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The Mighty Miss Malone by Christopher Paul Curtis details the experiences of the Malones, a strong African American family whose journey spans the states of Indiana and Michigan during the years of the Great Depression. Reading about the Malone’s challenged me to be more grateful for my own family and for the special journey we are on.

Deza Malone, who starts out as a daydreaming Gary, Indiana, schoolgirl writing verbose essays, is the mighty main character of the story. Her poor but strong family is a comforting blanket of dignity and joy. Her older brother Jimmy is small for his age but gifted with a singing voice. Her hardworking father calls Deza his “Darling Daughter.” Practical yet caring, her mother is tirelessly dedicated to holding the family together. Their family motto, “We are a family on a journey to a place called Wonderful.”

The next year for the Malones is certainly not wonderful. Their poor but happy family life in Gary, and with that Deza’s academic promise ahead, is torn apart. A tragedy happens to their father while out fishing and he leaves Deza and her mother and brother to find work. Deza, Jimmy, and their mother are soon forced to leave Gary, too. Without a true home, they travel around the Detroit cities of Michigan and Flint for the next year, experiencing shantytowns, racism, and unemployment. The year is full of heartbreak and trials, warping the family blanket, but the separated family’s love and values remain unchanged.

Through the story, Deza grows in maturity. Her humorous, spirited self is made stronger after experiencing the hard realities of poverty and separation from those she loves. Bravely, she even goes unaccompanied into the dark places of the city to find her brother, who leaves them in the middle of the book for a job as a professional singer.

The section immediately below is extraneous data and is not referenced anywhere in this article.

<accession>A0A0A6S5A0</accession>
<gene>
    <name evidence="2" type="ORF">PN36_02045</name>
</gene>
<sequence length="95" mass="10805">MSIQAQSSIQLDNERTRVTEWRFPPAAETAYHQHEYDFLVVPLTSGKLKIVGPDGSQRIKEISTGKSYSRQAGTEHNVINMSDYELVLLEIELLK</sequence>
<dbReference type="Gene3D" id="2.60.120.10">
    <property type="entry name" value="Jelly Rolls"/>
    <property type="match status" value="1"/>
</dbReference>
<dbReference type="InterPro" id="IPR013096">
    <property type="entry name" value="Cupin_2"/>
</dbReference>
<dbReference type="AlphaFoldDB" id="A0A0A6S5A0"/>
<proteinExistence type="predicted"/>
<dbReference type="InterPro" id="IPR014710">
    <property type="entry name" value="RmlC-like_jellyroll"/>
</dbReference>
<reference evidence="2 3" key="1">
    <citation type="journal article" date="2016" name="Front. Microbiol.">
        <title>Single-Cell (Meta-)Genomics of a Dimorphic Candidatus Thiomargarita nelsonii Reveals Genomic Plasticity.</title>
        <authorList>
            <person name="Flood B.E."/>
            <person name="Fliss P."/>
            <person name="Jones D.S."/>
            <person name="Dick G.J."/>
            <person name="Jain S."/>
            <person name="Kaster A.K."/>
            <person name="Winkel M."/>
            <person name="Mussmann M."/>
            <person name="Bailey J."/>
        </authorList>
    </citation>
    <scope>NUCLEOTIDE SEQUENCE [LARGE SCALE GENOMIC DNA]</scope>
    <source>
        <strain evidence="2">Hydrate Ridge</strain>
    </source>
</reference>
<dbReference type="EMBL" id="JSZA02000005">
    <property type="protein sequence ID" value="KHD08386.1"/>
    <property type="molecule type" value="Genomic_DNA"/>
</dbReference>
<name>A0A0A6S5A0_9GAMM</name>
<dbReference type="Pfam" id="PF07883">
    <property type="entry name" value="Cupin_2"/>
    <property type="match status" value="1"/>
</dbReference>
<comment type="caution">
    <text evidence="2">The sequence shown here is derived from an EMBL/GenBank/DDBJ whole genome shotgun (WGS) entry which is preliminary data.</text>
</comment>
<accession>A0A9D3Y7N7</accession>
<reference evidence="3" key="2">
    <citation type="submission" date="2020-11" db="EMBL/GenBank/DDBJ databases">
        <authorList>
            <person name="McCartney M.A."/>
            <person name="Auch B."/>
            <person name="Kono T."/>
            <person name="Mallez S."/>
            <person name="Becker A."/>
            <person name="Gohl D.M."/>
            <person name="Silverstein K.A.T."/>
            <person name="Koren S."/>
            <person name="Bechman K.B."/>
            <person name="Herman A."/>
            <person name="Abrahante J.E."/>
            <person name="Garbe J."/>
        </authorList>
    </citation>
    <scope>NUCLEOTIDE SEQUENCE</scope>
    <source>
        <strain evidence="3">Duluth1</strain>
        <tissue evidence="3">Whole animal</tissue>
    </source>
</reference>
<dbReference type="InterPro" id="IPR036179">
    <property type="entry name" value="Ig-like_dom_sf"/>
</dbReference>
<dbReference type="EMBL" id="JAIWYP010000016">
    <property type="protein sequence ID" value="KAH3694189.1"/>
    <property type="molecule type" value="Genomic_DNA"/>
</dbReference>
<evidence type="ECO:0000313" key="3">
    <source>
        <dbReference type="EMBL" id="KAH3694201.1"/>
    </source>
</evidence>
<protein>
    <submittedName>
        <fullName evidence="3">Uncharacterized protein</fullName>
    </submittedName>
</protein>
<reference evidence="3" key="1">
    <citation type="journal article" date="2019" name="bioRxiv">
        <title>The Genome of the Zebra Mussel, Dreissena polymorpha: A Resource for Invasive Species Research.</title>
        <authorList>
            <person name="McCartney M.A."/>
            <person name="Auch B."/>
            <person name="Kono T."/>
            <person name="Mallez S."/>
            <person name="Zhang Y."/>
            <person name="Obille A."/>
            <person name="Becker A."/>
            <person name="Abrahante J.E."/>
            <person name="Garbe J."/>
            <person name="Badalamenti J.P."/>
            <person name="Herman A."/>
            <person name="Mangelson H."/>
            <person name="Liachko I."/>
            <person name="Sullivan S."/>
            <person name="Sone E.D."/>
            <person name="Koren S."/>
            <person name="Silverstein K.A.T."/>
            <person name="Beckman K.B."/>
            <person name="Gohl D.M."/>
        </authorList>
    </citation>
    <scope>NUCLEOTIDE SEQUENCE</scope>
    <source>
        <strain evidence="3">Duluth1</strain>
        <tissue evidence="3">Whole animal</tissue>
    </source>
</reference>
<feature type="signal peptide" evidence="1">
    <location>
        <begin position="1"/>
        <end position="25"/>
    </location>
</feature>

As I read, I was challenged by how Deza’s family persevered and stayed together in spirit with unchanging values and devotion, even as everything around them fell apart. I became more grateful for my own family—my goal-oriented and thoughtful father, energetic and dedicated mother, rambunctious eleven-year-old brother, and playful four-year-old sister—and more aware of how they thoughtfully dedicate themselves to sewing my passions and interests into the family tapestry. When my family moved last summer from Ontario to Connecticut and we were separated from my father for two months. Just as Deza, Jimmy, and their mother let their family values shine during that time of separation, I tied my relationship with my mother tighter and had the opportunity to step up to the new kind of help she needed. Once we moved, I had to say goodbye to my friends and dreams in Ontario. Despite the disappointment and the exhaustion of starting over in a new place, my family has stayed together in strength and spirit.

The Mighty Miss Malone
is an exciting read, and the reflection afterwards is just as rewarding. The book is suspenseful but the character development is not rushed; joy and sorrow are intermingled but not in the least bit creating melodrama. Deza’s friendly spirit resonated within my heart, through big experiences and lighthearted moments alike, and I was united with Deza’s family on their journey. Reading The Mighty Miss Malone by Christopher Paul Curtis inspired me on my own family’s journey and challenged me to be more grateful for the tapestry that my family, with love, continues to sew.

The Mighty Miss Malone by Christopher Paul Curtis. Yearling Books, 2013. Buy the book here and support the Children's Art Foundation–Stone Soup in the process!

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